John Spence, a diver often credited as the first U.S. combat "frogman" in World War II and an important figure in the rigorous training that led to the establishment of the Navy SEALs, has died.
Mr. Spence died Oct. 29 at a care facility in Bend, Ore. He was 95.
Because much of what Mr. Spence and others did during the war was under the Office of Strategic Services, the forerunner to the CIA, stories of their bravery and resourcefulness were long classified as top secret. Only in the late 1980s was the secrecy classification lifted, allowing Mr. Spence to finally tell friends and family members of his wartime experiences.
Rick Kaiser, executive director of the Navy SEAL Museum at Fort Pierce, Fla., said Mr. Spence "fought for our country with nothing more than a Ka-Bar knife, a pack of explosives and a diving rig."
"In today's age of drone strikes and worldwide instant communications," Mr. Kaiser said, "it's hard to imagine going to war depending on nothing but your training, your cause and your teammates."
John Pitts Spence was born June 14, 1918, in Centerville, Tenn., where his father was the sheriff. He joined the Navy in 1936 and was trained as a gunner and "hard-hat" diver.
He served on the battleship Idaho, left the Navy in 1940 and worked for Lockheed in Los Angeles County. He moved to rejoin the military after the Japanese attack on Pearl Harbor.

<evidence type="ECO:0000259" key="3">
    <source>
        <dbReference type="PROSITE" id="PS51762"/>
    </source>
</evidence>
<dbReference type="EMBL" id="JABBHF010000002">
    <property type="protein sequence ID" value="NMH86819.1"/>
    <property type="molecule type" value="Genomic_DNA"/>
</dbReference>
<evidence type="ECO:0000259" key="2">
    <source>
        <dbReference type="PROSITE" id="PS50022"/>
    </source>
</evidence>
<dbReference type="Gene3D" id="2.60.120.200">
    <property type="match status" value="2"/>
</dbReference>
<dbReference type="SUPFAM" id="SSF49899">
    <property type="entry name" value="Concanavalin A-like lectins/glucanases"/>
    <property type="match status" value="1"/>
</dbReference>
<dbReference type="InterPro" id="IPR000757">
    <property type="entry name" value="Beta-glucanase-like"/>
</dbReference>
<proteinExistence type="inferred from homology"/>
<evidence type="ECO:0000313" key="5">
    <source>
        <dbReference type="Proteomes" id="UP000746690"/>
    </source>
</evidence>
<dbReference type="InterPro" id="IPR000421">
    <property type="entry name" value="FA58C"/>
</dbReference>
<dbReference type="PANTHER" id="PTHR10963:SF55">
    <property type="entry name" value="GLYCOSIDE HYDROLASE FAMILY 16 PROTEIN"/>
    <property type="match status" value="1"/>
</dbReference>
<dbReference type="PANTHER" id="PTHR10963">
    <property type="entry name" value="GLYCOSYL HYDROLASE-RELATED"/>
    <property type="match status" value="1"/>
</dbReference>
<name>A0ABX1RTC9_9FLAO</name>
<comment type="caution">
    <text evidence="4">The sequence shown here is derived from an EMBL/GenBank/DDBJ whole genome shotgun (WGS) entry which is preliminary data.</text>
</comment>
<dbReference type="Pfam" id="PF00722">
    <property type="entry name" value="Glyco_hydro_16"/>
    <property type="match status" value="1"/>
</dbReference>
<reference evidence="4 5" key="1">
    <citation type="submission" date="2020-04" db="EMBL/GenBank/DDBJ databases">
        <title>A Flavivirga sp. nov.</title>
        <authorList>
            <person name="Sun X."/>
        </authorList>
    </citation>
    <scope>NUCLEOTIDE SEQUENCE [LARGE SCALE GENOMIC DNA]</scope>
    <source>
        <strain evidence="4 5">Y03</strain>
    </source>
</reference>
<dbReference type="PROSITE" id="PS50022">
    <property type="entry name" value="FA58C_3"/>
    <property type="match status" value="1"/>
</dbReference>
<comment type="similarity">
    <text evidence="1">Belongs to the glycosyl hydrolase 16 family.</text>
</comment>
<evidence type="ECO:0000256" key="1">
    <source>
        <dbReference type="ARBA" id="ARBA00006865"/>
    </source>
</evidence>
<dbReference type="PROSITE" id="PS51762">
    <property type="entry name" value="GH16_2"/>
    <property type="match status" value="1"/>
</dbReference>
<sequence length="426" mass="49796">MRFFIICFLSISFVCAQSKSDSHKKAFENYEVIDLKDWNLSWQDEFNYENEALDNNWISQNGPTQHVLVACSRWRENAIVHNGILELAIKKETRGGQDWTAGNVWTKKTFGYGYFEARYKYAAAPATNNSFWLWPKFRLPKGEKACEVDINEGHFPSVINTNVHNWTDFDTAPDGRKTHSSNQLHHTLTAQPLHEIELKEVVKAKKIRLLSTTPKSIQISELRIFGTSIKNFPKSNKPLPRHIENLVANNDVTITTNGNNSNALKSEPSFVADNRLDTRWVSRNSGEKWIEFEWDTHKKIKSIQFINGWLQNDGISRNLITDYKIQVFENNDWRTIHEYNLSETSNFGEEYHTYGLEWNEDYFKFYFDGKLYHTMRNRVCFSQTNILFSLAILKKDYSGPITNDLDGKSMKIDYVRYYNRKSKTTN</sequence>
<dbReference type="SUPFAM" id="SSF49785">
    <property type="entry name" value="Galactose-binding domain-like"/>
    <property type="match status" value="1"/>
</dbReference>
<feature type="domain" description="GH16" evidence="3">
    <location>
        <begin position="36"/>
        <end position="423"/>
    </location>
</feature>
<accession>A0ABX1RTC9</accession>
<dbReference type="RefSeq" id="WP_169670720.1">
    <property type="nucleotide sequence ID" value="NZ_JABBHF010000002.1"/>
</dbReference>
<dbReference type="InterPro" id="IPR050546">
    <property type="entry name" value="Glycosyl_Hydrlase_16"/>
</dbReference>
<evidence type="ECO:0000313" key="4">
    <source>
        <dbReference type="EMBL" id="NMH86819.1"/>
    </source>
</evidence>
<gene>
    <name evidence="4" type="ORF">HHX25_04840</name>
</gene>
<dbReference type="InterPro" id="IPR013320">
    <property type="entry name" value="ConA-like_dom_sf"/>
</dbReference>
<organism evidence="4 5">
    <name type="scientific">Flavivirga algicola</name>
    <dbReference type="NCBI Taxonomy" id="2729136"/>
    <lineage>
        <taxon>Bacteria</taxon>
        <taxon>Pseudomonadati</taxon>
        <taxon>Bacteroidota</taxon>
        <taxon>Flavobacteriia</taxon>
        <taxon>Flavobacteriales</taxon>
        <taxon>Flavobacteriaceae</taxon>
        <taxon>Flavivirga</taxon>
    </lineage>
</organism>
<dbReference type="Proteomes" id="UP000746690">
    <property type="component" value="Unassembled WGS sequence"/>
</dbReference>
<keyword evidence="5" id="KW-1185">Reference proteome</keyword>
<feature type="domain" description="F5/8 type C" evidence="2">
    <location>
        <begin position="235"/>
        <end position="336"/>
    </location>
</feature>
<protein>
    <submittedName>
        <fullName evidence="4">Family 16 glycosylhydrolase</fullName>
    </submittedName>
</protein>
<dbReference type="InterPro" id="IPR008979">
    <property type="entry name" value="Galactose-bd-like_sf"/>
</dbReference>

Although he wanted to deploy as a gunner protecting merchant ships, Mr. Spence had the kind of diving experience that made him a natural for a clandestine group being organized by the OSS under the legendary Major Gen. William "Wild Bill" Donovan.
Mr. Spence became the first enlisted man selected for the group, which was trained in stealth, demolition and close-in combat tactics, with the goal of sinking enemy ships and also blowing up underwater emplacements meant to thwart beach landings by U.S. assault troops.
During the training phrase, a new word was coined based on the green waterproof suit that Mr. Spence was wearing.
"Someone saw me surfacing one day and yelled out, 'Hey, frogman!' The name stuck for all of us," Mr. Spence told maritime historian and filmmaker Erick Simmel.
In the initial training, Mr. Spence met a medical school student named Chris Lambertsen, who had developed a breathing apparatus that Mr. Spence was ordered to test. The device sent no bubbles to the surface, which would help swimmers approach their target without notice.
Lambertsen's breathing device, which he built in his garage, became the prototype for the apparatus still used by SEALs and other Special Forces troops. Lambersten died in 2011.
Mr. Spence made several forays into occupied France with British commandos, linking up with the French underground and rescuing downed airmen. Later, he was assigned to a training command in the Bahamas as a scuba instructor preparing combat swimmers to support the war against Japan.